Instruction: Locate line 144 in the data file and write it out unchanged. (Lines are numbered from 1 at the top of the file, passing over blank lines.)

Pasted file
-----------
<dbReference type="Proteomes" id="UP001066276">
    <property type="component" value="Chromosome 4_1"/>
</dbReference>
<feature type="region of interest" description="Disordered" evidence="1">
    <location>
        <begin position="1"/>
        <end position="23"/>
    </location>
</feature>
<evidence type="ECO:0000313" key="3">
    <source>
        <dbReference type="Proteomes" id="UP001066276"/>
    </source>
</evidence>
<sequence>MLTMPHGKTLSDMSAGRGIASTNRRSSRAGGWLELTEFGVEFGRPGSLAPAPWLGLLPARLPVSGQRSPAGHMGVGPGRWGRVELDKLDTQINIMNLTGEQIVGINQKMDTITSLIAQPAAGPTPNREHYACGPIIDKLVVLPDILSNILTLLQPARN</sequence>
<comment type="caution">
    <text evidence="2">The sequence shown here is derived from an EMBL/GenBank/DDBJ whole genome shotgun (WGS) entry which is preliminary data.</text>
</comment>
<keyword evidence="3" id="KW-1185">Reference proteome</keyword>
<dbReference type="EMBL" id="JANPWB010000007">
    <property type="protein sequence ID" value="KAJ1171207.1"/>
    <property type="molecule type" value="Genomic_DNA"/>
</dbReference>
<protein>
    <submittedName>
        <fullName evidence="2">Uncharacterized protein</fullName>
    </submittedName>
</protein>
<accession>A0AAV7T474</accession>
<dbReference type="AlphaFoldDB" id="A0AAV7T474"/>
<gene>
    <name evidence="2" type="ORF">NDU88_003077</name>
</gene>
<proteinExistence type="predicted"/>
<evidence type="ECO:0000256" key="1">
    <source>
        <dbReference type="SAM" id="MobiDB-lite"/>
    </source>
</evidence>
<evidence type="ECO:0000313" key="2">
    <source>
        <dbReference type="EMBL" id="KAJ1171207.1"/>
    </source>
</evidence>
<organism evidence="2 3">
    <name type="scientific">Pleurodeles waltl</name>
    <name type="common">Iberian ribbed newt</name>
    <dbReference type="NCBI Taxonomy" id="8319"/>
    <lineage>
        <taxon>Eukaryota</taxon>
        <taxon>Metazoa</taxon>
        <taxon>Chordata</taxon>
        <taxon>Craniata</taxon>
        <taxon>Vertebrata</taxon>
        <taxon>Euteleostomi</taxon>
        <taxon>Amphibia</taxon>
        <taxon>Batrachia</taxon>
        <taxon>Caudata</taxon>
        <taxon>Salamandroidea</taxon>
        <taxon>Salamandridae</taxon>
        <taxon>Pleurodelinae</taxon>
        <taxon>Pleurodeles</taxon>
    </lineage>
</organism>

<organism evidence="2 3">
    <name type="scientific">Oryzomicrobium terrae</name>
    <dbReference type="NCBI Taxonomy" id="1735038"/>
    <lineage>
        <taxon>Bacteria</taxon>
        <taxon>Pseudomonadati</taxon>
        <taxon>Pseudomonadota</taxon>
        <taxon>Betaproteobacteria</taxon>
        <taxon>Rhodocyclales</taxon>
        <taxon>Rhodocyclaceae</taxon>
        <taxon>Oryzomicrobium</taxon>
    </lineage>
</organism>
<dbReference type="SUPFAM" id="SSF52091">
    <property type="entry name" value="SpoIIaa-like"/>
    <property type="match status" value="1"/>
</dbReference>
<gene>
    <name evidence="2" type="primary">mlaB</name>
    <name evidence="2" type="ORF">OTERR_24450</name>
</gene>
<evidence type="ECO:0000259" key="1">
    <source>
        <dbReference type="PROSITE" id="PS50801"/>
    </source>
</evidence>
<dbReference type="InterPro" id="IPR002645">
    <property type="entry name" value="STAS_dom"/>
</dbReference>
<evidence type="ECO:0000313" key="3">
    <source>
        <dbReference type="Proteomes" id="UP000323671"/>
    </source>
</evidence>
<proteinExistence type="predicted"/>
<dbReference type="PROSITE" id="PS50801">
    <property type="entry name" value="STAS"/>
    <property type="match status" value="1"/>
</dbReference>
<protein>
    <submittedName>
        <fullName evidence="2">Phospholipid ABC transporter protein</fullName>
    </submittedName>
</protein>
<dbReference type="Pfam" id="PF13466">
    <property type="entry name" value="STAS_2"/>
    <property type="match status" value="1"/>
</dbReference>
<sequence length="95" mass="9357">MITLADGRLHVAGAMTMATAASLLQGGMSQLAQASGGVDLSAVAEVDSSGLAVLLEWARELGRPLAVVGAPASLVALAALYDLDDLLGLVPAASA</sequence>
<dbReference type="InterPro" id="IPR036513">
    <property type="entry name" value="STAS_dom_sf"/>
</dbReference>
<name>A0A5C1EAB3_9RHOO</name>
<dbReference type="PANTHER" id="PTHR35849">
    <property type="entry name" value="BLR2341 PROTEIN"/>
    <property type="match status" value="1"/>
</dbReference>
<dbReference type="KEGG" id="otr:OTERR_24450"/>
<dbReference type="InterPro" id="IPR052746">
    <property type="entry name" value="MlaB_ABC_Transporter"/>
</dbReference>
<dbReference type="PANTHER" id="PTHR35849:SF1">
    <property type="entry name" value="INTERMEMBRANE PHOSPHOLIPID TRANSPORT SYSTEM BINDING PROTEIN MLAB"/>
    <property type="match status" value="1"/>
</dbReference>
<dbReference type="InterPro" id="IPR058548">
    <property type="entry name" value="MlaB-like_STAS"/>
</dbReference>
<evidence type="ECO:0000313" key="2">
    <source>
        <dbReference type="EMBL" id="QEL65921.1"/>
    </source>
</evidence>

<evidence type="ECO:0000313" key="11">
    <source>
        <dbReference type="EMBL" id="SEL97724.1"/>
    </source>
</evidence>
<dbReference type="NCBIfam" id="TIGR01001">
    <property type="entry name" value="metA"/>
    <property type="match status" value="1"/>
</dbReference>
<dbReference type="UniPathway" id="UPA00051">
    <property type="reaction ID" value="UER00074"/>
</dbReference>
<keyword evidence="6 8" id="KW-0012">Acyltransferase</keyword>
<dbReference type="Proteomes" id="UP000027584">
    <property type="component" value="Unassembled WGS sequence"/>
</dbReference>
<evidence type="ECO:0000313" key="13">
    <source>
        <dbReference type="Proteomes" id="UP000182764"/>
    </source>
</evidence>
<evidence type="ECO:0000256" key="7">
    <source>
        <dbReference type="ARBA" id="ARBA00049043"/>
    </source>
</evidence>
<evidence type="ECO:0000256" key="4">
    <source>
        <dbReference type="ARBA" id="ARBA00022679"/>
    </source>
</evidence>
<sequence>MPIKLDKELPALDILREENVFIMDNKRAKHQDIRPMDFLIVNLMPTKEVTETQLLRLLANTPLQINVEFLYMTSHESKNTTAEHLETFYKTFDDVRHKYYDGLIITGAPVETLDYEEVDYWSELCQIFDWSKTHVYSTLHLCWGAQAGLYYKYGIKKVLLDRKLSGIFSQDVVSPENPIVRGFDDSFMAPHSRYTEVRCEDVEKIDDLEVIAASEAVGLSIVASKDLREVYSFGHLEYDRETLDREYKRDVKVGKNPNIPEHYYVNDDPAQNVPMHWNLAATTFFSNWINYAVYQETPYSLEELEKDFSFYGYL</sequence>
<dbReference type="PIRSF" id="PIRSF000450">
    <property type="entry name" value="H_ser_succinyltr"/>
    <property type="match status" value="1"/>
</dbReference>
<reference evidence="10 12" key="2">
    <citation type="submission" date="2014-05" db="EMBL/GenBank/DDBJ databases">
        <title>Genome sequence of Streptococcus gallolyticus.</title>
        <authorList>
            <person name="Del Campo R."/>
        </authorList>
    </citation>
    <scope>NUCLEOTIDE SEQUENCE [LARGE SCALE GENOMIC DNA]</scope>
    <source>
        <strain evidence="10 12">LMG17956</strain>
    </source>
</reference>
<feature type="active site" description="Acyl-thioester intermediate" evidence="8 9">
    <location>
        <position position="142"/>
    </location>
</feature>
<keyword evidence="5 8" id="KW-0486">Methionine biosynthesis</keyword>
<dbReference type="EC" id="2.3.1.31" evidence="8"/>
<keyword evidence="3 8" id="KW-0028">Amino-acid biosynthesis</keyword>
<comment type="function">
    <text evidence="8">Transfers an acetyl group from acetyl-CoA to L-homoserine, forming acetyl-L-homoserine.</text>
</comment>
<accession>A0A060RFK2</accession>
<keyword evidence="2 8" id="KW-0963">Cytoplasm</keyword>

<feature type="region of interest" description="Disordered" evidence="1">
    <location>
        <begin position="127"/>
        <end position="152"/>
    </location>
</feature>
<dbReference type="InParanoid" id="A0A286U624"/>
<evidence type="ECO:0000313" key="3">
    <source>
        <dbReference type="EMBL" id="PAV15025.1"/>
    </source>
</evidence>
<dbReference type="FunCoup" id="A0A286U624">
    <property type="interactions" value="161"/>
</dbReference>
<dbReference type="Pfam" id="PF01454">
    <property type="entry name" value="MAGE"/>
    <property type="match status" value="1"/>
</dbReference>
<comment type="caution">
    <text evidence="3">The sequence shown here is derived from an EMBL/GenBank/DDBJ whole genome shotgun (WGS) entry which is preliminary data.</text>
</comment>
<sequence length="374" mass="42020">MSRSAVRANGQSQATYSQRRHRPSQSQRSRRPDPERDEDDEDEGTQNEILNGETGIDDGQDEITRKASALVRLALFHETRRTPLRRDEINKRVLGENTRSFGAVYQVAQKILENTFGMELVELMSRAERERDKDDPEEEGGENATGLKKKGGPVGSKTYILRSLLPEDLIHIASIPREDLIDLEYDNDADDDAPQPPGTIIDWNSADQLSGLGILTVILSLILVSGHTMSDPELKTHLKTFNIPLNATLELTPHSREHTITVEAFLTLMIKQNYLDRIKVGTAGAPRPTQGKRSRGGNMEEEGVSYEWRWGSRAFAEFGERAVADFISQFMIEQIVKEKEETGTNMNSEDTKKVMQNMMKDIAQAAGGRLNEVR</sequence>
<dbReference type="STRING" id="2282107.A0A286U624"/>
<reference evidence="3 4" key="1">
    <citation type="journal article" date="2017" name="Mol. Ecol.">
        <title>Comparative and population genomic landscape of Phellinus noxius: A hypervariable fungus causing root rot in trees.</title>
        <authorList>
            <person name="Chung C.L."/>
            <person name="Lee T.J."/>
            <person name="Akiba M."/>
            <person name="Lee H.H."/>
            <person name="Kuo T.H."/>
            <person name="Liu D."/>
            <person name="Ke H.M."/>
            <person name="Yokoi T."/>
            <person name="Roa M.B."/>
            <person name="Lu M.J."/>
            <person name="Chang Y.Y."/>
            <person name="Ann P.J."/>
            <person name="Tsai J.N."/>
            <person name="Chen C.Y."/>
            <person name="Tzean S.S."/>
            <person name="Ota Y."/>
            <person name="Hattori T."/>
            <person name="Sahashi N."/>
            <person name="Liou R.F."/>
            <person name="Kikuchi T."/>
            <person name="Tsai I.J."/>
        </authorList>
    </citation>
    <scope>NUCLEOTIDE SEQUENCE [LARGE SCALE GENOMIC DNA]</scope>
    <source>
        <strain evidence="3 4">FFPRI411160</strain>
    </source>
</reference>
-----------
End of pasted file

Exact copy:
    <property type="entry name" value="metA"/>